Michael Phelps has won more Olympic medals than anyone else ever. I have heard a number of stories about how he achieved this. Some people cite his natural physique, his arm span, the size of his feet, his height or the fact that he is double jointed. Some talk about his diet, his workouts, his unwavering commitment, his attitude, his bong hits (really). Some say it was his coach.
As a coach myself, sure, I want to think that his coach had a positive impact in some way. Confirmation bias somewhat aside, one thing that his coach taught him struck me as absolutely brilliant and Phelps has said many a time just how big an impact it has had on him over the years.
Michael Phelps coach, Bob Bowman, taught him how to “play the tape”.
Playing the tape is a catchy way to refer to his use of visualizations to prepare himself for races. In years past many assumed that the best (and perhaps only) way to prepare for an activity was to do it. Practice makes perfect became a truism we all believed. Don’t just sit there, get up and do it! Well, not so fast the science now says. Back in 2002 a psychologist named Alan Richardson studied how visualizing free throws compared to actually shooting them. The results were clear. Those who spent 20 minutes per day visualizing improved almost as much as those who physically practiced. We learn by doing, but we also learn by imagining doing.
Now I am not suggesting that you couch potato your way to success. Clearly the best results come when you combine the two methods. Go out and work your but off, but then, when you are not on the court, or holding your instrument, or in the office or doing anything that you want to excel at, you should learn to hold a vision of exactly how you want this pursuit to go in the future.
Another key element of visualization is relaxation. Anyone who has been in the zone, who has stepped into a FLOW state, knows that we can only drop fully into the moment when we are free from any concerns about the future or the past. Anxiety is our enemy when it comes to performing at the highest level. To this end, it is incredibly useful to practice deep relaxation while visualizing things going perfectly. But this is not only about visualizing a perfect world. Visualizations are also incredibly useful for preparing to overcome obstacles you may encounter. As Phelps once said about his visualization practice, “I do go through everything from a best-case scenario to the worst-case scenario just so I’m ready for anything that comes my way,”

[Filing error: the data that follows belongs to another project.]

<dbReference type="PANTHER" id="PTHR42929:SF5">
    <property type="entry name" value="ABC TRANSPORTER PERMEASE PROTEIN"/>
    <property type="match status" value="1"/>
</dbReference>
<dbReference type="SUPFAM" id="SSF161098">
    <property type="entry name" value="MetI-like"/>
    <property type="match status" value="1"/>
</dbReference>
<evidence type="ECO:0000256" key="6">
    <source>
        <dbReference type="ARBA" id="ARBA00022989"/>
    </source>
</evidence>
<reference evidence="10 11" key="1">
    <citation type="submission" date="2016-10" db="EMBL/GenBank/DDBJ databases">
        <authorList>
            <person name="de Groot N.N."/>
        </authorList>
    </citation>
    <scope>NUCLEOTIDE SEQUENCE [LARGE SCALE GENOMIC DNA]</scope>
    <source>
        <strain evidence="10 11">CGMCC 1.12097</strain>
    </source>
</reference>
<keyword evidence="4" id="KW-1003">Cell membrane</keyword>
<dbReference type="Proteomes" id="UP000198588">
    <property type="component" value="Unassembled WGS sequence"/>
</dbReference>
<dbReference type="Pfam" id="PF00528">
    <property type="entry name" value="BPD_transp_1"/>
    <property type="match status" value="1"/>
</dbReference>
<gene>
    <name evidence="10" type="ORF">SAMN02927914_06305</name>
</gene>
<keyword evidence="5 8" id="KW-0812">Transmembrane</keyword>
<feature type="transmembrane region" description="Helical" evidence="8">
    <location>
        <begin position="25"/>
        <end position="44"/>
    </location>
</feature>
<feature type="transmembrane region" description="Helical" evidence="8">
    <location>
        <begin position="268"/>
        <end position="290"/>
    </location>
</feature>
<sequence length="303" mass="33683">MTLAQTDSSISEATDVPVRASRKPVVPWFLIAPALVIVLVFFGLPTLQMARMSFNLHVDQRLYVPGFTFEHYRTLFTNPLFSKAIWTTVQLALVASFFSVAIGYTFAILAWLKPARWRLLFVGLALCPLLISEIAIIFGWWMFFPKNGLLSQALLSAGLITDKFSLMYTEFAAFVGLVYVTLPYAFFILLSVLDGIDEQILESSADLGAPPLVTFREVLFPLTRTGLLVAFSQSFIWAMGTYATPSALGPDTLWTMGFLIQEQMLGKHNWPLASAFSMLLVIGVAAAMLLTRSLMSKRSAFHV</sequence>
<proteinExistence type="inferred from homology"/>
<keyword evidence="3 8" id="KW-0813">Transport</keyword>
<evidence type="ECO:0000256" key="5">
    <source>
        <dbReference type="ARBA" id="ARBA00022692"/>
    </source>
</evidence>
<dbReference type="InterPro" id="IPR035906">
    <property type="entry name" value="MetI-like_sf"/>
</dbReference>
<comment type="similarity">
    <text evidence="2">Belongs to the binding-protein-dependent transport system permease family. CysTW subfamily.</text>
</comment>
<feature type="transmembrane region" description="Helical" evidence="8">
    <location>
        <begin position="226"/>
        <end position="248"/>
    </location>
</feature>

Picture the high pressure situation you would like to conquer. Can you see the ideal unfolding of events? This is the first step. This is your “tape”. Once you know what is on the tape, it is great to “play the tape” before bed, upon waking, or just before your big competition, test, interview, performance, presentation etc. But once you get that down, once you have written the tape and you can play it at will, you are ready for the next step. Now, can you allow yourself to CALMLY see something going horribly wrong, but then also see yourself overcoming this obstacle and being massively successful regardless. This is the expert version of visualizations. The goal is not to leave yourself stranded with the difficulty, but to sink deep into a relaxed state and experience yourself overcoming any and all obstacles. Here is where playing the tape really becomes powerful.
Philosophers have said for years that our minds can not tell the difference between what is real and what is only inside the mind. Dreams are real until we wake up. The mind works in mysterious ways. Some have postulated that dreams are actually a way for us to practice life before it happens; to re-live events that did not go as planned and to play with possibilities that the future holds for us. This is pure speculation, but what is abundantly clear is that people who are masterful often have a clear vision of how they want things to go long before it happens. This is not about being attached to outcomes. This is about resonating with and stepping into the reality that you want to create for yourself.
Tiger Woods was taught to visualize his golf ball going exactly where he wants it to go from a very young age. Jim Carrey once wrote himself a check for 10 million dollars and carried it with him every day until he actually started making that much money. How’s that for a vision of the future? Arnold Schwarzenegger used visualization to see not only exactly how he wanted each and every muscle in his body to grow during his body building years, but also to hold a vision of himself as a movie star when his body building career was coming to an end. Each of these people learned to believe deeply that something would happen long before it actually did.
Much of what we are discussing here is about belief. As I have discussed before, belief is an incredibly potent ingredient when trying to change a habit or stimulate growth. The powerful, yet simple act of “playing the tape” will never happen if you don’t first let yourself believe that there is a possibility of being successful. So play the tape. Try it when you are in bed with your eyes closed. Let visions of your future joy and success fill your dreams and wake you from your bed. Cultivate belief in your every fiber and let these ideas, emotions and actual skills work there way into the very fabric of your body and your mind.